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NPSF Awards Research Grants Focusing on Critical Care Nursing and Home Health Care

Wednesday, May 09, 2012   (0 Comments)
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Grant Award Recipients from Johns Hopkins University and University of Pittsburgh School of Nursing

BOSTON, MA (May 9, 2012) – The National Patient Safety Foundation (NPSF) today announced that it has awarded a total of $200,000 in grants for two innovative patient safety research projects. The grants are awarded through the NPSF Research Grants Program, which promotes studies leading to the prevention of human errors, system errors, patient injuries, and their consequences.

Mary Beth Happ, PhD, RN, FAAN
Principal investigator Mary Beth Happ, PhD, RN, FAAN, University of Pittsburgh Medical Center Health System Endowed Chair in Nursing Science and professor of nursing, critical care medicine, and clinical and translational science at the University of Pittsburgh School of Nursing, received the NPSF Board Research Grant in the amount of $100,000 for her study, “Management of Distractions and Interruptions During Nursing Care in the ICU.”

Prior research suggests that while distractions and interruptions in clinical settings are perhaps unavoidable, some such interruptions may actually be beneficial, and the key to maintaining a safe patient environment may be in adequately managing distractions. Dr. Happ’s project will utilize existing video recorded observations of bedside care in two intensive care units and a qualitative follow-up study consisting of real-time, semi-structured observations and nurse focus groups. The goals are to provide understanding of distractions and interruptions at the bedside; identify strategies for preventing and managing interruptions; and provide evidence to support the development of programs to help clinicians manage disruptions.

“Distractions and interruptions pose increasing threats to cognitive processing and safe, error-free patient care in critical care settings,” said Dr. Happ. “We aim to provide a more complete picture of the purpose and content of distractions and how they can be managed.”

The NPSF Board Research Grant is supported in part by generous contributions from NPSF board members.

Alicia I. Arbaje, MD, MPH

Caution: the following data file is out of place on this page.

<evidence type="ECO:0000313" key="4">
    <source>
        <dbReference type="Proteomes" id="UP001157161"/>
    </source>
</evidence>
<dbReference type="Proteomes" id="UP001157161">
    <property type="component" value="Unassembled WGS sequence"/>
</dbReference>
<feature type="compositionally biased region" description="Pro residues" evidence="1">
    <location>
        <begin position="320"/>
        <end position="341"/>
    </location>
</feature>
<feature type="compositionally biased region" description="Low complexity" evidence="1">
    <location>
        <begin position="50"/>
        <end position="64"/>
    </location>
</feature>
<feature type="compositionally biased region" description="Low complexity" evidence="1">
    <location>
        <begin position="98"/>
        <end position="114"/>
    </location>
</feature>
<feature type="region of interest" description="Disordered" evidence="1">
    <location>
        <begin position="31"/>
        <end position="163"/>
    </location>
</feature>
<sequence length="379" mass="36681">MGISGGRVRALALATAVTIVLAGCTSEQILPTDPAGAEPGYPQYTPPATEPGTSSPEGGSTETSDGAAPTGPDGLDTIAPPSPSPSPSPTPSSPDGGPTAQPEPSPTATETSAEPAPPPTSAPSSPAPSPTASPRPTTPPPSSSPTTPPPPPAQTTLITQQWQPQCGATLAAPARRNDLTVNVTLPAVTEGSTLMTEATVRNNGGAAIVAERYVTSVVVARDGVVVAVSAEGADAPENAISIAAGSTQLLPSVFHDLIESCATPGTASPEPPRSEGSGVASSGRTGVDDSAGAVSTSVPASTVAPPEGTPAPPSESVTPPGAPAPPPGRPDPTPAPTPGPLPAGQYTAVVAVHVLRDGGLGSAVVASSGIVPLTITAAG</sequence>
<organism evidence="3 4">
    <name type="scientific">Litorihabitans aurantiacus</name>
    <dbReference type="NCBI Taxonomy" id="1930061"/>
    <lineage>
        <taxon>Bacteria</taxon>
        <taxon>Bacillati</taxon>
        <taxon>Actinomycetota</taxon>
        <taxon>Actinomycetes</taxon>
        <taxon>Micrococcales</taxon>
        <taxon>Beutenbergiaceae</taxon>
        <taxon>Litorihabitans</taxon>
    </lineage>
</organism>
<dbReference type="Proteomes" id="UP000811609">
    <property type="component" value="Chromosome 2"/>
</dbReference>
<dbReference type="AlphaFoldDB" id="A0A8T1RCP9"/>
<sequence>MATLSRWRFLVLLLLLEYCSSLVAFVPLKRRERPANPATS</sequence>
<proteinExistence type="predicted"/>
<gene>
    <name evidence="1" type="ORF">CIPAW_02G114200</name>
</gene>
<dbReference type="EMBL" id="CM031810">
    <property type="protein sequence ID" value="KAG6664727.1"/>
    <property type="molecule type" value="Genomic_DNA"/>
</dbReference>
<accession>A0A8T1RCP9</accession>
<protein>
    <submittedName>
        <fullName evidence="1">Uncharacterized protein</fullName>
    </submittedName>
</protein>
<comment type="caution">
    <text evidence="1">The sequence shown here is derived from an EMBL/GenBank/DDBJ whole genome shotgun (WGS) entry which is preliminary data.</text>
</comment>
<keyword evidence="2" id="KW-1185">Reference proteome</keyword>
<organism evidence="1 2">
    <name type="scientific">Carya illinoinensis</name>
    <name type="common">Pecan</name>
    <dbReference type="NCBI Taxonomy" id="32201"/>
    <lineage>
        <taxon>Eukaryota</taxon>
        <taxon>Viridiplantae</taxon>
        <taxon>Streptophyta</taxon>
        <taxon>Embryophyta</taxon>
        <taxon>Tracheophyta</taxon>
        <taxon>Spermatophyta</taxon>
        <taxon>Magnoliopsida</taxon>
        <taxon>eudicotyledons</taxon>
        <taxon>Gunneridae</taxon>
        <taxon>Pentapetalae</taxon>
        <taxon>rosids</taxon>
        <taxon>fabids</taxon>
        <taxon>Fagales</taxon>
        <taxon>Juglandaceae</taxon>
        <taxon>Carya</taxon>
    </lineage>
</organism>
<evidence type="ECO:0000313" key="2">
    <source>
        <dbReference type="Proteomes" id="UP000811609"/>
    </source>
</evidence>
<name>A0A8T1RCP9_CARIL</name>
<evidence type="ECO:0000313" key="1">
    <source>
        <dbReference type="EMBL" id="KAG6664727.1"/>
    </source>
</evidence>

Principal investigator Alicia I. Arbaje, MD, MPH, assistant professor of medicine and associate director of transitional care research in the Division of Geriatric Medicine and Gerontology at Johns Hopkins University received the NPSF Research Grant in the amount of $100,000 for her project, “Identification and Validation of Risks to Patient Safety During Care Transitions of Older Adults Receiving Skilled Home Healthcare Services After Hospital Discharge.” This project seeks to identify factors that put seniors at risk after they leave the hospital for home and while they are under the care of skilled home health care workers. The study will look at a variety of parameters (for example, clinician and patient behaviors; home environment; technology; tools and tasks) and use direct observations of home health care intake as well as semi-structured interviews with patients, caregivers, and administrative staff to identify risks.

A secondary goal of the project is to develop and test an “index” of characteristics that will help home health care agencies identify older adults at increased risk in order to provide intervention during care transitions.

“Older adults who require skilled home health care services, such as nursing care or physical therapy, after being hospitalized are among those at highest risk of experiencing suboptimal outcomes, including rehospitalization,” said Dr. Arbaje. “We hope to not only identify risks, but also develop methods for care providers to prevent complications in this population. We believe this work can eventually help other populations with complex needs after leaving the hospital.”

The two grant recipients were selected from 80 submissions reviewed by an independent committee of 11 health care experts. That committee was chaired by Bruce Lambert, PhD, professor of Pharmacy Administration at the University of Illinois at Chicago.

“The NPSF Board of Directors joins me in congratulating these researchers,” said Diane C. Pinakiewicz, MBA, CPPS, president of NPSF. “We are committed to advancing the efforts of investigators focused on identifying the causes of preventable error and injuries and the strategies that reduce them.”

Since 1998, NPSF has supported 38 research projects with more than $3.8 million in grant funding. For a compendium of research supported by the NPSF Research Grants Program, see the 2012 Research Program Summary of Progress report.

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